President Donald Trump opened the first meeting of his full Cabinet with characteristic humility.
"Never has there been a president, with few exceptions,” he announced to the reporters assembled, “who has passed more legislation, done more things."
So, Trump sings his own praises on occasion, despite having few legislative accomplishments to boast of. But the event became more unnerving when he invited each member of his executive team to sing his praises.
The suck-uppery grew and grewMike Pence was the first up. “It’s the greatest privilege of my life is to serve as vice president to a president who is keeping his word to the American people.”
“With your direction we were able to also focus on the forgotten man and woman who are paying those taxes,” Office of Management and Budget Director Mick Mulvaney enthused.
“Thank you for keeping your commitment to the American people,” Labor Secretary Alex Acosta said, with a bit of trepidation.
The praises grew grander as they went. “It’s a joy,” “a great honor,” “deeply privileged.” “Thank you,” “thank you,” “thank you!”
It all seemed so Kim Jong-un.
In Cabinet meetings past, former presidents talked about their agenda for a few minutes, let the press grab a few minutes of B-roll, then hustled them out of the room. Not the Trump White House.
Granted, the Cabinet members were in a tough situation. If you want to placate a hot-headed guy most famous for yelling, “you’re fired,” flattery is the safest path.
“I can't tell you how excited and enthusiastic folks are about the United States leadership," HHS Secretary Tom Price offered.
"I want to congratulate you on the men and women you've placed around this table.… These are great team members and we're on your team," Labor Secretary Sonny Perdue said, somewhat recursively.
The champion of oleaginous suck-uppery was Chief of Staff Reince Priebus, saying, “We thank you for the opportunity and blessing to serve your agenda." Maybe he’s taking the pink slip rumors seriously.
Garden-variety narcissists would blush at the spectacle. Even if they wanted to bask in the unearned compliments, at least they’d have the awareness to know how bad it all looked. And any politician familiar with American institutions would know the most successful leaders are viewed in their time as public servants, not Indispensable Men of History.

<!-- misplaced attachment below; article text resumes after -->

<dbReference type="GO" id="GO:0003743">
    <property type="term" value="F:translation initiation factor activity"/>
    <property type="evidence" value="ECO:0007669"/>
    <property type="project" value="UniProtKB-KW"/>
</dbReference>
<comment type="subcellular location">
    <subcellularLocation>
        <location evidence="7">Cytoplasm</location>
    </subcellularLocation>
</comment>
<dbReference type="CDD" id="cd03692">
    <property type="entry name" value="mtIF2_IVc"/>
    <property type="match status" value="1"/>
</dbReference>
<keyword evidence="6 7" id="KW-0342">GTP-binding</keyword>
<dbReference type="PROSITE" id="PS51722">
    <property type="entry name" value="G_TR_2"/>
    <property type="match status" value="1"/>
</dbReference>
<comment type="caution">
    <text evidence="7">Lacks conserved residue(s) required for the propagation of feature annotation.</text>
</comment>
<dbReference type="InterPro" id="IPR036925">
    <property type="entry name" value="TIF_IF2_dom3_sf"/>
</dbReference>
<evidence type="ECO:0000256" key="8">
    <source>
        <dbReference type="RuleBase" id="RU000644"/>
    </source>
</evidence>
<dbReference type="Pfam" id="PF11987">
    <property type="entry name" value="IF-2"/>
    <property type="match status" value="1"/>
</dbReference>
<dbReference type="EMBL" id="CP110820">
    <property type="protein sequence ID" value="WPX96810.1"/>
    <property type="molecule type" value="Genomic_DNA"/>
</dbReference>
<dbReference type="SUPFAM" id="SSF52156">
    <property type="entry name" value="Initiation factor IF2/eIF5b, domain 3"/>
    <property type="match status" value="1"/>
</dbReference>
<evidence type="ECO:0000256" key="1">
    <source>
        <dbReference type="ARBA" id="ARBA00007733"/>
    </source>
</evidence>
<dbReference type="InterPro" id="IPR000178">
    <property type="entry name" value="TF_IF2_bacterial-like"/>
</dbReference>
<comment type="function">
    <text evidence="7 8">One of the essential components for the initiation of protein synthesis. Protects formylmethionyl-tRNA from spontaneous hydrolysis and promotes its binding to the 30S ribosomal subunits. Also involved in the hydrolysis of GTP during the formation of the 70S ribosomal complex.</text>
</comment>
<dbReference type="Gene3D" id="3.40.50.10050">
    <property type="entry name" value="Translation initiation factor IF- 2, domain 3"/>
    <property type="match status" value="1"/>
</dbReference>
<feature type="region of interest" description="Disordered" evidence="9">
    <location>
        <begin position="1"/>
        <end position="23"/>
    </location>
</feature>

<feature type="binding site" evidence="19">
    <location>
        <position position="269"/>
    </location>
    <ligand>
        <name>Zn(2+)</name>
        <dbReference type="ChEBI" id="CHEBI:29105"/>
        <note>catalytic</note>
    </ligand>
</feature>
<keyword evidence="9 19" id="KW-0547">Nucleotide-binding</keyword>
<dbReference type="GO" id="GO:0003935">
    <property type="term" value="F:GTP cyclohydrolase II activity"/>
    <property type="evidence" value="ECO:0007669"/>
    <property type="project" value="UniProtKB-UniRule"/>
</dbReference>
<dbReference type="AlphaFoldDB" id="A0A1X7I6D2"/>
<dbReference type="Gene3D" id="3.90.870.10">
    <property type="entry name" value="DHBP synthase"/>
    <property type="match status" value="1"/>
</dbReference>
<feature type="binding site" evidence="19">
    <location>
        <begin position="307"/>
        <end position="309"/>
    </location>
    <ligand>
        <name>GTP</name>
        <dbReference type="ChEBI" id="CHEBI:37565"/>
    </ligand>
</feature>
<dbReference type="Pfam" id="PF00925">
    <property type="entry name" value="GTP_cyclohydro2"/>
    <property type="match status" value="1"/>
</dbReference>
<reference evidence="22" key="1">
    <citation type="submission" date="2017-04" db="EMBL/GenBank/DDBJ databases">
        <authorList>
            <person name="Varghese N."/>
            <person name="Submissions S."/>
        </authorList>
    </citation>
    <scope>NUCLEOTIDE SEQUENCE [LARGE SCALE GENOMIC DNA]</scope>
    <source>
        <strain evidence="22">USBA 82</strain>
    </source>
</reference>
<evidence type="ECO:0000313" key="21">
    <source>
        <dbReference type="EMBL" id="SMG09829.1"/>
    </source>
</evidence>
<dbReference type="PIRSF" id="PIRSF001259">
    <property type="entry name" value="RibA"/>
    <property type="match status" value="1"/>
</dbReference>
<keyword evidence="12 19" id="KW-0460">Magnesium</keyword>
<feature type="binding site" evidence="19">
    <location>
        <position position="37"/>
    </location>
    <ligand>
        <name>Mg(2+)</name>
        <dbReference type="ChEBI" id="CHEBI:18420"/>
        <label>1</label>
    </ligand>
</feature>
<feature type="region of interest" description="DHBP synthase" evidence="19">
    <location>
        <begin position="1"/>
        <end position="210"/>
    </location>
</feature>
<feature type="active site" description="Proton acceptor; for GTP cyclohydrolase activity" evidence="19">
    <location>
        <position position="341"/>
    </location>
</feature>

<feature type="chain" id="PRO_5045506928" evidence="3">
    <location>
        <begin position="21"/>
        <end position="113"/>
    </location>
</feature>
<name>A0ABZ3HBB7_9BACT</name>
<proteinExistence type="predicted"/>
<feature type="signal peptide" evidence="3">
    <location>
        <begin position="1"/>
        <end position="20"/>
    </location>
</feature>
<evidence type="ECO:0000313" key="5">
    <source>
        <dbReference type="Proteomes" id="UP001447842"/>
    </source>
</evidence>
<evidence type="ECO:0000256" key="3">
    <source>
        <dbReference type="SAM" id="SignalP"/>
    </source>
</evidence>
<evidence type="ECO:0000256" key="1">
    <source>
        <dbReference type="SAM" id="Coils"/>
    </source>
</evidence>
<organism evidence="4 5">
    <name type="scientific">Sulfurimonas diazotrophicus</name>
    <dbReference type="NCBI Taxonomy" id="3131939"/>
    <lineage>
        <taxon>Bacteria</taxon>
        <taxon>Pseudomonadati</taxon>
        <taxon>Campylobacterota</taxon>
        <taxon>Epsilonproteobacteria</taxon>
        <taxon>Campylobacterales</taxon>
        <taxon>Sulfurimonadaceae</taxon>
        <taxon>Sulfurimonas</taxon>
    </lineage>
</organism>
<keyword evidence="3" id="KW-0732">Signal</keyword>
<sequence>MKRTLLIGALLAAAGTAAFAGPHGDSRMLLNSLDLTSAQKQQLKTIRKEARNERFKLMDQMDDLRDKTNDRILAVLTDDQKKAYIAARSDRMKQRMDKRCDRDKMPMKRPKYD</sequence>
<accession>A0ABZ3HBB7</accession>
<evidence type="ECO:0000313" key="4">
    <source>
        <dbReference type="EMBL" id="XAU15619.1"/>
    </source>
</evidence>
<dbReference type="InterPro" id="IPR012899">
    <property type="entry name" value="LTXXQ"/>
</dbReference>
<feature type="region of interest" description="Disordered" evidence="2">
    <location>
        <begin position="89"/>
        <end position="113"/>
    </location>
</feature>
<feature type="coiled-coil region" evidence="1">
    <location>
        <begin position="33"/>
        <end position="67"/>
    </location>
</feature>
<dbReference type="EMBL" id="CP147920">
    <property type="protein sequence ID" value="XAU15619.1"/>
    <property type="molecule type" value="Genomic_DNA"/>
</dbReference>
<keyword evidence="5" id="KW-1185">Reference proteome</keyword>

When the founders set up our grand experiment, they inverted the org charts of the Old World. Power flowed from the citizens to the leaders, not the other way around. They highlighted this fact with the first three words of the Constitution.
We the People established our system to “secure the Blessings of Liberty to ourselves and our Posterity.” We the People hire elected officials to do our bidding and when they fail, We the People are the ones who say “you’re fired.” Politicians aren’t our bosses, they are our employees. And be it a two-, four-, or six-year term, they’re on permanent probation.
Mr. President, we’ve heard enough about how great you are, how you hire the best people, and that you’re the richest, smartest, toughest leader ever, believe me.
The American people should hear how great they are. How they’ve triumphed over bigger problems in the past. How they’ve expanded freedom and liberty at home and abroad. How they transformed a few ragged colonies into the greatest nation the world has ever seen.
Thankfully, one Cabinet official wasn’t willing to play ball. Sitting next to the president, Gen. James Mattis redirected his praise to far more worthy recipients. “We are grateful for the sacrifices our people are making in order to strengthen our military.”
It’s time We the People saw a lot more service and sacrifice from our employees in Washington. Otherwise, you’re fired.